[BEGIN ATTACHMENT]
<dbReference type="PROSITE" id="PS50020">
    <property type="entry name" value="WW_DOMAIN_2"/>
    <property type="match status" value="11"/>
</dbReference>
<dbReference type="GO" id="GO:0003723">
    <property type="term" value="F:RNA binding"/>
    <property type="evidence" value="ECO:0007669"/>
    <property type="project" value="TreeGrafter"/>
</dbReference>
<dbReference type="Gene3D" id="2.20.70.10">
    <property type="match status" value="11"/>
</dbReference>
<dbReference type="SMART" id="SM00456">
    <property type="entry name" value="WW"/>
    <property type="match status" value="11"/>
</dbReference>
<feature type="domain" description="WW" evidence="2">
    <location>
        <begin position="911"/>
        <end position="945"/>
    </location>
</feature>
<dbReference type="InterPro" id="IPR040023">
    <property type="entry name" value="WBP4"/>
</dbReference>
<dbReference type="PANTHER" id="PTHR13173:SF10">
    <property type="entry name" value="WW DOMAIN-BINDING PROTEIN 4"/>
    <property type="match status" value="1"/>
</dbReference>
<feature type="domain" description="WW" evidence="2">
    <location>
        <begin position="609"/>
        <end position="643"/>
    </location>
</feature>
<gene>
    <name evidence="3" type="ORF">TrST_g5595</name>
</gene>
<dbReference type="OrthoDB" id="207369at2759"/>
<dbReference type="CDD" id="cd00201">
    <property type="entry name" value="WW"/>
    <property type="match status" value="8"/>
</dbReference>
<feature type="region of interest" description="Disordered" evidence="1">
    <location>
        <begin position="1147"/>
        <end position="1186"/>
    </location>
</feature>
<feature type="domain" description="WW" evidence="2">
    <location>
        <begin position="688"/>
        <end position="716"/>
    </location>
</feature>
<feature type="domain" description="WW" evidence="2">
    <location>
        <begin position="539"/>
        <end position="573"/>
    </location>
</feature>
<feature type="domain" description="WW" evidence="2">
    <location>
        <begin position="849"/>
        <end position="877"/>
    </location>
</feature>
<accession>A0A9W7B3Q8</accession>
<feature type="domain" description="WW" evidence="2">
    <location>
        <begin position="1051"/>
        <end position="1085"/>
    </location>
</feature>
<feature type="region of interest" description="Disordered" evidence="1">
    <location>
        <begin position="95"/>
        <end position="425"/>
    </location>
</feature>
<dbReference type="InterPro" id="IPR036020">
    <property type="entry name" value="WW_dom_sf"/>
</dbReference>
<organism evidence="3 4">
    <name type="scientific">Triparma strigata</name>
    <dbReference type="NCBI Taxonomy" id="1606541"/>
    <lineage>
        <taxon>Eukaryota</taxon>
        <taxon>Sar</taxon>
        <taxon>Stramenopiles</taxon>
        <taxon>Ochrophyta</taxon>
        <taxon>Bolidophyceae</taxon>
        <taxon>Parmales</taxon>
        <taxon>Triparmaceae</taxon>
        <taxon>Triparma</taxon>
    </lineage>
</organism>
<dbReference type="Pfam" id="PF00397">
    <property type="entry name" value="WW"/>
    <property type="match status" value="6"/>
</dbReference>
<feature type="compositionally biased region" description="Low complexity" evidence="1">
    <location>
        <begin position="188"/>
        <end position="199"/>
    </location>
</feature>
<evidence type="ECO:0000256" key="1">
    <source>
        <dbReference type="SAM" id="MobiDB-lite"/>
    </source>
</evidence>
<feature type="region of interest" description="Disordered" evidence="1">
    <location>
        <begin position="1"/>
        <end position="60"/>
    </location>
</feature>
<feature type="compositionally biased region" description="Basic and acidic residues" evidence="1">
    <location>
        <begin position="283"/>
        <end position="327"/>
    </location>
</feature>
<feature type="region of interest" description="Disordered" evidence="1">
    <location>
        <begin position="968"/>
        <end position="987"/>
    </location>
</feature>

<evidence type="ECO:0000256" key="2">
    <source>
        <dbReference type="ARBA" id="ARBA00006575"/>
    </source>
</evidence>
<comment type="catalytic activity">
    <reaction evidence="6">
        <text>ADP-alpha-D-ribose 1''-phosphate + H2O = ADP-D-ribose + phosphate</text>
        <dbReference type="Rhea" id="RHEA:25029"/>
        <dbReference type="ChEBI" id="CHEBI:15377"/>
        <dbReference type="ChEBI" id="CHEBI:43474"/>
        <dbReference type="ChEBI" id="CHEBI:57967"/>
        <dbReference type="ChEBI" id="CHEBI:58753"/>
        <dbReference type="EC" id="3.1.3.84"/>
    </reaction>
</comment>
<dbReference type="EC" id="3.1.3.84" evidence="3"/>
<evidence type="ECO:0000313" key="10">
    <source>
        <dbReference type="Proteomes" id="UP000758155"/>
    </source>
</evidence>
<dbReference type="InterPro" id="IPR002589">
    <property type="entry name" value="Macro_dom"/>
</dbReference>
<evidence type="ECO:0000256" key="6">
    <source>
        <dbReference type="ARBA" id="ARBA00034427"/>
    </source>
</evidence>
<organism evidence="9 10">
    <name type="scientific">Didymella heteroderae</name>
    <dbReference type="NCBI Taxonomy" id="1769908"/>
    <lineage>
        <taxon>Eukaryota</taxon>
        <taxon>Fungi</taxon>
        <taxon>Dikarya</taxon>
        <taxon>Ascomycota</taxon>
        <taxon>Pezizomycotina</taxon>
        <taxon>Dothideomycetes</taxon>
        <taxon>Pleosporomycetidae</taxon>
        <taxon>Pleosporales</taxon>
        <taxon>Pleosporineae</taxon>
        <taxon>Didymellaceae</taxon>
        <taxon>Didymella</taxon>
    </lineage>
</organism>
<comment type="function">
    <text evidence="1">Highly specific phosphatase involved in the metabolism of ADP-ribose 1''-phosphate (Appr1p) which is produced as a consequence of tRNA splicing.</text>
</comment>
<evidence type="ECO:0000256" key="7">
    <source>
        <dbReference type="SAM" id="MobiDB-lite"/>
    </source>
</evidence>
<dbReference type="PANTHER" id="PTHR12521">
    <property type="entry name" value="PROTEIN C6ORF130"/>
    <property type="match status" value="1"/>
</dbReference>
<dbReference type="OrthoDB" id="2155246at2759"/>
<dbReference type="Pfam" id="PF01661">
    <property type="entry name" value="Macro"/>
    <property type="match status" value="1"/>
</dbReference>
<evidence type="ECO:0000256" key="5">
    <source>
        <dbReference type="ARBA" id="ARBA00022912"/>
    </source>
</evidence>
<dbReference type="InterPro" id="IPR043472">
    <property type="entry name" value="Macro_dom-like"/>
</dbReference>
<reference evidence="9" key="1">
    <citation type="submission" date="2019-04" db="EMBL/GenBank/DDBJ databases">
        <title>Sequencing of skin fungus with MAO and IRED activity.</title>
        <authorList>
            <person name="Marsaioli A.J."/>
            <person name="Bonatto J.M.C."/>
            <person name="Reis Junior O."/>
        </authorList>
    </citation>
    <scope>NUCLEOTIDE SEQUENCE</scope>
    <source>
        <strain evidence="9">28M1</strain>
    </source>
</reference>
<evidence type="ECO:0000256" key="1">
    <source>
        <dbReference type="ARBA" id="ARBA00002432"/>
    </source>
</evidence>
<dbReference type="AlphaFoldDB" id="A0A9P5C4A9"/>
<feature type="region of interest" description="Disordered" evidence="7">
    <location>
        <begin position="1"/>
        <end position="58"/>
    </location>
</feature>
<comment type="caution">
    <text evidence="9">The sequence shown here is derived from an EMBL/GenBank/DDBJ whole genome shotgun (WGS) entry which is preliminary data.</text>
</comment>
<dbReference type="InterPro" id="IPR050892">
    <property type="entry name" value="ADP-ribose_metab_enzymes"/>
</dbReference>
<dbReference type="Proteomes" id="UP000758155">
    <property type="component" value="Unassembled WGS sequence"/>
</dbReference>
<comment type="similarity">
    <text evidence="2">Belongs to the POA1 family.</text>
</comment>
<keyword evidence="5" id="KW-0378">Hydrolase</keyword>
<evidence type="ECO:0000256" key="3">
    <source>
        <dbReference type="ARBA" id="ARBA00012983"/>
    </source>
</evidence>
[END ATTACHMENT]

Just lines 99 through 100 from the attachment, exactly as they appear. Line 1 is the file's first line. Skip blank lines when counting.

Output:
    <property type="entry name" value="WW"/>
    <property type="match status" value="6"/>